This Yoga Teacher and Recovery Coach Talks Dealing with His Fiancée’s Cancer Diagnosis and Staying Sober
An Interview with David Adam about His Recovery Process
After his using took him everywhere from jail to rehab, David Adam, 32, from Astoria, Queens, has been sober since October 23rd, 2013. Since embracing his concept of a higher power, working a program, becoming a student of several disciplines of yoga and meditation and choosing a life of service and helping others, he has stayed sober through some of the most challenging times of his life, including his fiancée’s recent cancer diagnosis one year before their wedding date. Now a certified yoga teacher and recovery coach currently in school to obtain his CASAC, David spoke with us about what finally caused him to get help, why it stuck, and what we can all learn from the challenges life presents us if we are willing to stay sober through them.
> Why did you decide to get help?
While I was in jail, a corrections officer asked me if I was scared. I said I was. He said, “I don’t know if you believe in anything but you better start praying.” I prayed. I turned to God— a concept that I still believe is far beyond what my limited consciousness can comprehend—because even while trying my hardest and with all of my best effort, I knew I would still get high. That was the pattern, and I was desperate enough to be willing to try anything. God doesn’t come to everyone as suddenly as God came to me, but I believe I experienced a miracle. The obsession and compulsion to use against my will was removed. I was still in jail, but was confident that wherever I was going, there would be the 12-step meetings that I already knew existed. I had been to rehab many times, and the only people I knew who stayed clean were involved in some sort of 12-step program. I made up my mind to start attending as soon as possible.
> What is the biggest challenge you’ve had to to deal with in sobriety?
When my fiancé was diagnosed with cancer, we both kept a positive attitude, at least at first. After some time, though, I realized I had acquired a resentment. I love my fiancé and I love how alive she makes me feel. Thinking about how the chemo would drain her, I was afraid that the joy and excitement would get sucked out of our lives. I was resentful that I might have to take care of her, that she might not be able to be there for me, or that I wouldn’t be able to focus on myself. Essentially, I was being selfish. My behavior started to slip, and I noticed myself doing petty dishonest things and becoming irritable. One night, I was driving, and the thought just came: “It would be nice to go out and party and feel alive and free.”
> What happened after that?
Because I work the steps, I had the clarity to recognize that what we refer to as character defects had cut me off from my conception of God. I was terrified, so I started praying, but I was still irritable, so I called my sponsor, who confirmed what I already knew. So, I redoubled my spiritual efforts with more meetings, prayer, meditation and service. The thought to use went away very quickly, but the fear stayed with me for weeks until I was reminded of a promise in our recovery literature, “If tempted, we recoil from it as from a hot flame.” God had never abandoned me. God had my back the whole time. Cancer is difficult, and I am making it a point to be helpful. It may sound strange, but my fiancée and I are both are grateful for this experience. It is making us better people despite the pain.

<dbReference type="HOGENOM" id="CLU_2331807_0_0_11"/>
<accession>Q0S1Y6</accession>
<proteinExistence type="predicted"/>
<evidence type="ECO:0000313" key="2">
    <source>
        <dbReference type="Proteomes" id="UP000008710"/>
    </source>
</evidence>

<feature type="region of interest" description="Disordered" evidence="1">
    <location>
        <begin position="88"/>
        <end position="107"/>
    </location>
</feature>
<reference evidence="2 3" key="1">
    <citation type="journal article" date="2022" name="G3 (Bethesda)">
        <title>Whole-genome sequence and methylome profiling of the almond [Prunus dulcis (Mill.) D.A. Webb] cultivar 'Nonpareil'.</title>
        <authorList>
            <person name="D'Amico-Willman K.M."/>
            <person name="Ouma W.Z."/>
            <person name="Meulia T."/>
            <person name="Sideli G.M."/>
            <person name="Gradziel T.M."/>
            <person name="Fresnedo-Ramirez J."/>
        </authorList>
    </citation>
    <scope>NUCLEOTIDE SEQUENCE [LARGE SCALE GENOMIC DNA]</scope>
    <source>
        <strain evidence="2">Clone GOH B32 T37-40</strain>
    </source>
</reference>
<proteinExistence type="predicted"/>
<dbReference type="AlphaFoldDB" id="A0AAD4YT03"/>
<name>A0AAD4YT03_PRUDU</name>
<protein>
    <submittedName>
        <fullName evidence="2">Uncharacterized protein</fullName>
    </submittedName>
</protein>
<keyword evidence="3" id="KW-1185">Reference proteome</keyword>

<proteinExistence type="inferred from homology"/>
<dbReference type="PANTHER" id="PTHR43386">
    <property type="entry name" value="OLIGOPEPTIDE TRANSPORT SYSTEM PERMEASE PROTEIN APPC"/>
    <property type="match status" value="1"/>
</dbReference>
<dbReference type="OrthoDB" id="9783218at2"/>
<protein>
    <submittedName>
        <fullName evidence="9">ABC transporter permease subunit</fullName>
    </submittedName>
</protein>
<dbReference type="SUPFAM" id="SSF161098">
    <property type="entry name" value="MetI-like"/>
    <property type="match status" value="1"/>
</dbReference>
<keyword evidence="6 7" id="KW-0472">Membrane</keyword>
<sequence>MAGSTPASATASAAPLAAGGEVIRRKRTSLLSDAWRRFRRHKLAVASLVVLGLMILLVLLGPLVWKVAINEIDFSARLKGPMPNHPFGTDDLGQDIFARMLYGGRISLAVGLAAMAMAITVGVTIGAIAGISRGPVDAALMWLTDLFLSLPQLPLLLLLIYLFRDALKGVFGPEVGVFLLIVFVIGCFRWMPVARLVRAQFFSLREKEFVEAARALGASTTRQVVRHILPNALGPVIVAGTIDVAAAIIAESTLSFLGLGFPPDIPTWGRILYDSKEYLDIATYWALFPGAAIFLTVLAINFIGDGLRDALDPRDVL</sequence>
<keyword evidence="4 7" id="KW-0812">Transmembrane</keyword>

> What’s the very best thing about life in sobriety?
Being truly connected with my higher power actually makes me feel high on life. More often than not, I actually feel mildly high naturally. I always thought that drugs and alcohol where cheap chemical shortcuts to places we could get naturally, but I didn’t know how to get there. The steps got me there. I am a free man. I do not live in fear constantly trying to plan and control things to avoid disaster. I learned to love and give. I have my family back and a career underway.
> Do you feel that, as a male in recovery, you come up against any stereotypes or specific challenges that women in recovery don’t?
Sometimes it feels like everyone here is or was a “tough guy.” Sometimes, in meetings, I feel like less of a man because I was never really a gangster or a thug. Don’t get me wrong—I was a criminal. But, truthfully, I was just a weak, manipulative coward. My behavior was petty and shameful, not sensational. But writing that out, I suppose that’s pretty typical. I think it’s all in my head.
> What about in the way the media portrays these groups?
TV shows and movies will often make two mistakes depicting 12-step recovery. First, they’ll make it seem like we are weak people who can’t function without running every little thing by a sponsor or talking about it in a group. This is so false. The 12-steps teach dependence on God, not people. My dependence on God makes me less and less dependent on people every day. This is not an anti-social thing. I love people, but I don’t have unhealthy dependencies on them,
Second, the media tends to focus on the drama. Yes, there are unhealthy people in the rooms. Yes, some people take advantage of others. But, in my experience, this has been the exception to the rule. Overall, the people I have met are so good and decent that it would probably make for bad television.
> If you could create your own program slogan, what would it be?
Give yourself a chance.
Helaina Hovitz is an editor, journalist, and author of After 9/11. She has written for The New York Times, Salon, Glamour, Teen Vogue, VICE, Reader’s Digest, Forbes, Women’s Health, The New York Observer and many others. She is also Editorial Director of Headlines for the Hopeful. Visit her on Twitter, Facebook, or HelainaHovitz.com.